In 1838 the library was located on the ground floor and consisted of some 9,000 volumes and among these were a tremendously distinguished collection of Greek and Latin literature.Not to mention an outstanding book collection on theological, Oriental, historical and literary history topics.When Christian Iversen died in 1827 his wife, Kirstine Marie carried on his work.
Unfortunately only open during the summer since the cold and humid wintertime made the books unfit for lending.
However, the reading room was granted a stove two years later to aid the book’s condition and the library could then be used all year each Tuesday and Saturday.
Henriette Hanck was hoping to find it and had been looking at both the Military Library and the Society of Readers and later at booksellers Hempel and printer Johan Milo. 10 – a building which was later demolished in 1970 when the town planning took over.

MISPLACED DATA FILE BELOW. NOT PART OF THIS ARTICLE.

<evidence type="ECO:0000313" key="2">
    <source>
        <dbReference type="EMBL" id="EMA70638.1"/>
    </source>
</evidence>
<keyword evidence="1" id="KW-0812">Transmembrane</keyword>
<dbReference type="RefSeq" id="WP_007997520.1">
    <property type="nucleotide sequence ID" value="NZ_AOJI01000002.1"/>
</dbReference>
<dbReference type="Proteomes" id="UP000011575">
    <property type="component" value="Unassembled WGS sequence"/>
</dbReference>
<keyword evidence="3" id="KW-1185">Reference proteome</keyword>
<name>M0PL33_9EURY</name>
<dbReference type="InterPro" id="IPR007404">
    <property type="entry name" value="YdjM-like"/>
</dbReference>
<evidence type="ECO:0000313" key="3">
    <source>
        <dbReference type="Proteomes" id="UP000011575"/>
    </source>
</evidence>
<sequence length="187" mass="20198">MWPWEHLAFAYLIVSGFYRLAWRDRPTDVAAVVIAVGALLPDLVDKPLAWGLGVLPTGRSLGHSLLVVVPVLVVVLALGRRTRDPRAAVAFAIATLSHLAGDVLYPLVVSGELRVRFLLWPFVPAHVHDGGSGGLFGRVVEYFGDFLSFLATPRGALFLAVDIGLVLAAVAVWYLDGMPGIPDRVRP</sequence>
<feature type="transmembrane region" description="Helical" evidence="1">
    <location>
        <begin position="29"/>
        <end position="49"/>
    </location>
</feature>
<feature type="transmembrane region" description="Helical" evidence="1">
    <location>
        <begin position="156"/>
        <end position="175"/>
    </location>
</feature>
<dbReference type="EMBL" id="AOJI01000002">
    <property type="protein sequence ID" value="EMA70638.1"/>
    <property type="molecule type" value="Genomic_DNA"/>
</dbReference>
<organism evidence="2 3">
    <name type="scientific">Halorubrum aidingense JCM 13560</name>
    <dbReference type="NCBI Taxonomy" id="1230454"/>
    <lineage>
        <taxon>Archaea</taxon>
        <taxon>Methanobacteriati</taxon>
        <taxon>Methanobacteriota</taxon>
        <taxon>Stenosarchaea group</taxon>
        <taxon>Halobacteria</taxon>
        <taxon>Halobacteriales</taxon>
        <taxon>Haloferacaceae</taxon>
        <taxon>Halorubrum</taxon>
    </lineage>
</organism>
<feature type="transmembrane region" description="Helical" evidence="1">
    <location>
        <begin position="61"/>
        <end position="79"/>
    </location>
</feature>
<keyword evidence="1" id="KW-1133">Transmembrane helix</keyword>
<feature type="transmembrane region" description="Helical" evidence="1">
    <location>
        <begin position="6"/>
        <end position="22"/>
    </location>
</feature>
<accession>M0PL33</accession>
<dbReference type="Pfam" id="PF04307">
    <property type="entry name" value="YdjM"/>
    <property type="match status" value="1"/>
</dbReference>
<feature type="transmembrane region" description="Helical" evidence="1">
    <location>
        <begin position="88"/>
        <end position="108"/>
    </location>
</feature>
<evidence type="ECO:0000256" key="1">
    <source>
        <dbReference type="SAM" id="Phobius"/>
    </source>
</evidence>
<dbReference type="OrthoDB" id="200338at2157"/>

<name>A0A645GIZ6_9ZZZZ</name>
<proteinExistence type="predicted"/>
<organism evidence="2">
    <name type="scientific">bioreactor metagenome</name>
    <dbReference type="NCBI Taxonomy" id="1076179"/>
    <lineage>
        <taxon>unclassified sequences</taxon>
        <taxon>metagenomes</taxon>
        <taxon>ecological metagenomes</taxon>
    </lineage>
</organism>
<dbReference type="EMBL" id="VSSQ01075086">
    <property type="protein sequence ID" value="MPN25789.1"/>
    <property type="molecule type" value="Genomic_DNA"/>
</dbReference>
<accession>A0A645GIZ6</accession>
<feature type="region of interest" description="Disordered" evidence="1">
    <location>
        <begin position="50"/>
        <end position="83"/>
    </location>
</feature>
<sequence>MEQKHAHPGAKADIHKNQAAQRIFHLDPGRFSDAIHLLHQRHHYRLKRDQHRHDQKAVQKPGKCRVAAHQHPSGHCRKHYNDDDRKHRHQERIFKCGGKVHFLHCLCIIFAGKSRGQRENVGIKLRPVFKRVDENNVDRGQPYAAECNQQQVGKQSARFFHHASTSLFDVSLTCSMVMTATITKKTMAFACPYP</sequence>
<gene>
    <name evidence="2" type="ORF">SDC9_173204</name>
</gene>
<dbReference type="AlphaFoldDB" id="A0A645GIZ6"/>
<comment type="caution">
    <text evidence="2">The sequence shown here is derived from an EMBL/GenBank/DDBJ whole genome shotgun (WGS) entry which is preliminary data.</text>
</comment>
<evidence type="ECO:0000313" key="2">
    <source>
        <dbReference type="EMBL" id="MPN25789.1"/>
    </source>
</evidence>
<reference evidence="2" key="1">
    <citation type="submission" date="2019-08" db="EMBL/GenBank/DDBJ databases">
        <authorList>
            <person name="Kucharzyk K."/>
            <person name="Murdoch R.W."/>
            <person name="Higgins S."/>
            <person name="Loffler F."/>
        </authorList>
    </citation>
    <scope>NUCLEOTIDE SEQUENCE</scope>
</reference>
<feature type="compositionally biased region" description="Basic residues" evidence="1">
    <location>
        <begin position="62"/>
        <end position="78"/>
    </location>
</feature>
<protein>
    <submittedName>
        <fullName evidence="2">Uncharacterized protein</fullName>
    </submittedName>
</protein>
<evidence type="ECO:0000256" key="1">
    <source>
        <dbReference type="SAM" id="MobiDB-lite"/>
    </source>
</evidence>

Before this it was housing Odense Klub – a club whose members chiefly were government officers or noblemen, and it was in those rooms one would find the outstanding Military Library. A down-hearted Henriette Hanck did not find the Encyclopaedia there either and went to Vestergade no.
By January 1813 both bishop and dean took the initiative of creating a library aiming at: ”maintaining the scientific spirit and increasing the sum of knowledge for anybody in the province who loves science.” The library was not meant to be open for anyone; first and foremost it was created to promote the clergy’s interest in their occupation and science.